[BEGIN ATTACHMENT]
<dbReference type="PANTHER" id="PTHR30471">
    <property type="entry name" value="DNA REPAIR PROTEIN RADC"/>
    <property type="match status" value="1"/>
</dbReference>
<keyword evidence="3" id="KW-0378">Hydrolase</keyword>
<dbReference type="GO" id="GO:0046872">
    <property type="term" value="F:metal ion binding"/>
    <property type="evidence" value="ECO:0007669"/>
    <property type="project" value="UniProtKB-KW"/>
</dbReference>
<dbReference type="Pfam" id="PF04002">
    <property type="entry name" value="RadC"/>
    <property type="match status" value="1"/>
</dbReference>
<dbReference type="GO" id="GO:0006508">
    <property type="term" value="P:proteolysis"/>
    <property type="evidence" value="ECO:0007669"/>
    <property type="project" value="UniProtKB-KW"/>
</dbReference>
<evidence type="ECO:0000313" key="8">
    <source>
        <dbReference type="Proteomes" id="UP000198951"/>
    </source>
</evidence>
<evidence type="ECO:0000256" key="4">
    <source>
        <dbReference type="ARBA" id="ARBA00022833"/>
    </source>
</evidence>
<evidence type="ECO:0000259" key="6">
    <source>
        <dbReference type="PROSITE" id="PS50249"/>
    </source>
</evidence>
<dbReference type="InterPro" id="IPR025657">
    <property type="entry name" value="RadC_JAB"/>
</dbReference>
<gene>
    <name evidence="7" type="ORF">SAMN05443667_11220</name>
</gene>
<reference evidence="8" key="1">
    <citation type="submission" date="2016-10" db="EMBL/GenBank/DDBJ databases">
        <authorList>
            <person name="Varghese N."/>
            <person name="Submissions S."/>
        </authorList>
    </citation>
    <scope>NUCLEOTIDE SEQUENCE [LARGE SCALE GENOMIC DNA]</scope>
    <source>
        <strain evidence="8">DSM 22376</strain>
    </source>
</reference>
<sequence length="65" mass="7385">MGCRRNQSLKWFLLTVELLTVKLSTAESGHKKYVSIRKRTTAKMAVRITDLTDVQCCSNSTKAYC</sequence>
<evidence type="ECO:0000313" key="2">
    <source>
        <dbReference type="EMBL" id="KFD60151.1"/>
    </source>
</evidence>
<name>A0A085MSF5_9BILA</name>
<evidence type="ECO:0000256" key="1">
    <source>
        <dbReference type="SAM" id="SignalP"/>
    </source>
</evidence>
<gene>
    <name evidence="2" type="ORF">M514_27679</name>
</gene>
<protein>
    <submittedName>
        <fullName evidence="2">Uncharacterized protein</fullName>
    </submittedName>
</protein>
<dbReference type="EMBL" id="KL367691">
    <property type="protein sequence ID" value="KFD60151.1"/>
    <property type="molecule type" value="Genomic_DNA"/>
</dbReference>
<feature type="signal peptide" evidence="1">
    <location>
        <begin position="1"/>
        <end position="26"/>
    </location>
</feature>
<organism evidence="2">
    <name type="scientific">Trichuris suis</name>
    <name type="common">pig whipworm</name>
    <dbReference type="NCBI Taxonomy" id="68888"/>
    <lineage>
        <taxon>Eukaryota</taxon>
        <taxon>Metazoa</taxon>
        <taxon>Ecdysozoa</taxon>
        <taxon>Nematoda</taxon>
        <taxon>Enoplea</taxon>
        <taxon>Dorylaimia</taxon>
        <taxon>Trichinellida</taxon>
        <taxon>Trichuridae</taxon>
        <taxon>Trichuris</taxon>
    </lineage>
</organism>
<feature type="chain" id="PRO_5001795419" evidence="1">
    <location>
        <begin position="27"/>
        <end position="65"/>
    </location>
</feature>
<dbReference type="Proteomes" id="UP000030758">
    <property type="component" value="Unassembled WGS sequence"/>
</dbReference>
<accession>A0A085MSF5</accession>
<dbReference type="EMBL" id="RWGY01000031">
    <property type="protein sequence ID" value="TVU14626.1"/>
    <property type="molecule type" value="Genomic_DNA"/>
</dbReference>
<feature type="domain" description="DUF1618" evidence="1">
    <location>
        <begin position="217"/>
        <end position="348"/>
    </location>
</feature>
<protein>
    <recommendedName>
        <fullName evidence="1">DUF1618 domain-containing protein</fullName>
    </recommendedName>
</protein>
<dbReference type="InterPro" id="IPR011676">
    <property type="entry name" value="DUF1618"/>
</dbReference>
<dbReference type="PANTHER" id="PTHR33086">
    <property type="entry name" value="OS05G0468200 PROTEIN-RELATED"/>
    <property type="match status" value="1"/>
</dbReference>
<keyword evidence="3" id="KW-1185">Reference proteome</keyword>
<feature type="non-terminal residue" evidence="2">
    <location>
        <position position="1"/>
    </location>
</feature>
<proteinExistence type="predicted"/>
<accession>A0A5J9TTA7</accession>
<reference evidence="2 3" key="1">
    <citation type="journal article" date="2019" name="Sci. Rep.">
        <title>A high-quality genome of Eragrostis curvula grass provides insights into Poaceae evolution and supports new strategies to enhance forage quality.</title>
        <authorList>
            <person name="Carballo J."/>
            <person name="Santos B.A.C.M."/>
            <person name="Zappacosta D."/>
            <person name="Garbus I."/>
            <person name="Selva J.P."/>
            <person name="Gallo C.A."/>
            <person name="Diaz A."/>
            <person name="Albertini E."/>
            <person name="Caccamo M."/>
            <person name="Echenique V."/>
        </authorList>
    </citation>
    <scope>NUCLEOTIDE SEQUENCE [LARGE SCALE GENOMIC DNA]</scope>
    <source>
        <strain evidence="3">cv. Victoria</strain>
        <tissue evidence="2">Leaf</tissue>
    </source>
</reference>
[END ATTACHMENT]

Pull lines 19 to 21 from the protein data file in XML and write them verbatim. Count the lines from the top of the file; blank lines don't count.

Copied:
</dbReference>
<evidence type="ECO:0000313" key="8">
    <source>